But in retrospect, I'm just so happy about it because I do think that, as Hal as said, this idea could definitely come back with a new administration. I do feel like the agency has positioned it so that them trying to do it again would be very hard, if not impossible, to sustain in court. And I do think that's where if there is a resurrection of it, it's more likely to happen at the agency level than in Congress just because of the current makeup of Congress. I guess if it completely swapped, they might try it. But I don’t see the Republicans doing anything more than the agency already has on this moving forward, at least no time soon.
So with that, Wes, I think we're ready for questions.
Wesley Hodges: Great. Thank you so much, Karen and Chris. Everyone, let's go ahead and open the floor to questions. I know that, I believe you mentioned this in your remarks, but the case is still currently on appeal correct, Chris? Could you give us just a little more information on what's going on right now?
Christopher Murray: Sure. So ever since the DOL filed its appeal from the district court's decision back at the beginning of 2017, it's been stayed. First, DOL noted that it was issuing this notice of proposed rulemaking to rescind, and then, throughout the whole rulemaking period, the case has been held in abeyance. Now that the new rule has been issued, DOL has filed a notice with the court and over the coming two or three weeks, the parties -- well, DOL, first, will file a proposal about what it believes should happen with the appeal, and I expect the issue will be whether DOL, obviously, just dismisses the appeal or if it thinks there's something more that needs to be done. So that'll be by mid-August, we'll find out what DOL believes should happen there.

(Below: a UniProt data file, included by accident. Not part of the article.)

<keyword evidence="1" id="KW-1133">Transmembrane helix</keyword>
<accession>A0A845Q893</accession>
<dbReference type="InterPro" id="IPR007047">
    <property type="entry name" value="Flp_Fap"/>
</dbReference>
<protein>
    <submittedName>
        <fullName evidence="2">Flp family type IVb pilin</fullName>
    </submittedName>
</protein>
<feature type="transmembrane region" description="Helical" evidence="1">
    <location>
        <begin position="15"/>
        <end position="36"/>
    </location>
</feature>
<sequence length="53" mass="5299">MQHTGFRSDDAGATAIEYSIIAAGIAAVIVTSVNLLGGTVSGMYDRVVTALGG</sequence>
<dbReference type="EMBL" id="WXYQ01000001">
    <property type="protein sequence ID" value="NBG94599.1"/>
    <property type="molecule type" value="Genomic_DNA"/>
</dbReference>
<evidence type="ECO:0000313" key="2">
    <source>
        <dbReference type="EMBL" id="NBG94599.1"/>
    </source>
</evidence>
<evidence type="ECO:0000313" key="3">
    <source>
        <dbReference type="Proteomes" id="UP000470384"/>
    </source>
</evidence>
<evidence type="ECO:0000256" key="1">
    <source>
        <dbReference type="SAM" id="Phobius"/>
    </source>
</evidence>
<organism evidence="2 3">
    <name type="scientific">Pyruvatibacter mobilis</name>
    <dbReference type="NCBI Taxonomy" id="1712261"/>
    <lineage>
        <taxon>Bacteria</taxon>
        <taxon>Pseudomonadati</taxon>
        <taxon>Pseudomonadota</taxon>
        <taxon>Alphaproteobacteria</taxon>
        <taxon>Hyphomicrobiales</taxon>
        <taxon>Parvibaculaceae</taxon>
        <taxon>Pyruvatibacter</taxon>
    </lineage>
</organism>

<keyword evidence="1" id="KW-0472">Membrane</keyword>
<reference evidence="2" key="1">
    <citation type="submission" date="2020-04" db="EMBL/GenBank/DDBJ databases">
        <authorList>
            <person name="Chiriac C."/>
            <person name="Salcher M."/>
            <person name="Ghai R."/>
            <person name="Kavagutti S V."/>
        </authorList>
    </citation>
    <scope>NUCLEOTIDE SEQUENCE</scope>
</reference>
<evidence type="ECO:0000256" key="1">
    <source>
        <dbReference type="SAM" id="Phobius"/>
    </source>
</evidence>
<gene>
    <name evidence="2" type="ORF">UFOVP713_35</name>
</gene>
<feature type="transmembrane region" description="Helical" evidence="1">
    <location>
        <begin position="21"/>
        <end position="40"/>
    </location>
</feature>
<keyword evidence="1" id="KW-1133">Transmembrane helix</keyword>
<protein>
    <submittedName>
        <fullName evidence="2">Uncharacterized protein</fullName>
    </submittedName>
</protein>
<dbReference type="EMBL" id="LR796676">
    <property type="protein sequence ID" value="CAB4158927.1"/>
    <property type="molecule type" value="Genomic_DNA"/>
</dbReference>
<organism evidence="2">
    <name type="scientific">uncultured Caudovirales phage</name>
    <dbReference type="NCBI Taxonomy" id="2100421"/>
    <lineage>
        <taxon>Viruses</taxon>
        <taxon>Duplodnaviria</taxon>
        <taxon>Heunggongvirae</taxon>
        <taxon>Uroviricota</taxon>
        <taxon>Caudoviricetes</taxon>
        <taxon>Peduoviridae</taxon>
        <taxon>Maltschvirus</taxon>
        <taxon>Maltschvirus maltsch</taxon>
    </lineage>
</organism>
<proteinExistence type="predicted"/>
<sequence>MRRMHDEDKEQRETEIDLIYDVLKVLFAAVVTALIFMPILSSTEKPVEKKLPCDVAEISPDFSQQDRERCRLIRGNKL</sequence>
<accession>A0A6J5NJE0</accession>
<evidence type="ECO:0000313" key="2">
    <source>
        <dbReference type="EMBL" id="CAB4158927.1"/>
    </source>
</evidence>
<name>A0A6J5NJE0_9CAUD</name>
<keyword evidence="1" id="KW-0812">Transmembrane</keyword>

Wesley Hodges: Karen and Chris, are there any subjects that you haven't covered or that you'd like to cover in more detail?
Christopher Murray: No, I think that covers everything I can think of, unless Karen can think of anything.
Karen Harned: Yeah, I think we've done our job here.
Wesley Hodges: Well, thank you. Well, seeing no questions from the audience, Chris and Karen, thank you so much for just elaborately laying out this topic for us. We really do appreciate it. I'd like to say on behalf of The Federalist Society, I want to thank you for the benefit of your valuable time and expertise today. We welcome all listener feedback by email at email@example.com. Thank you all for joining us.
Karen Harned: Thank you.
Wesley Hodges: Yeah, thank you so much. The call is now adjourned.
Operator: Thank you for listening. We hope you enjoyed this practice group podcast. For materials related to this podcast and other Federalist Society multimedia, please visit The Federalist Society's website at fedsoc.org/multimedia.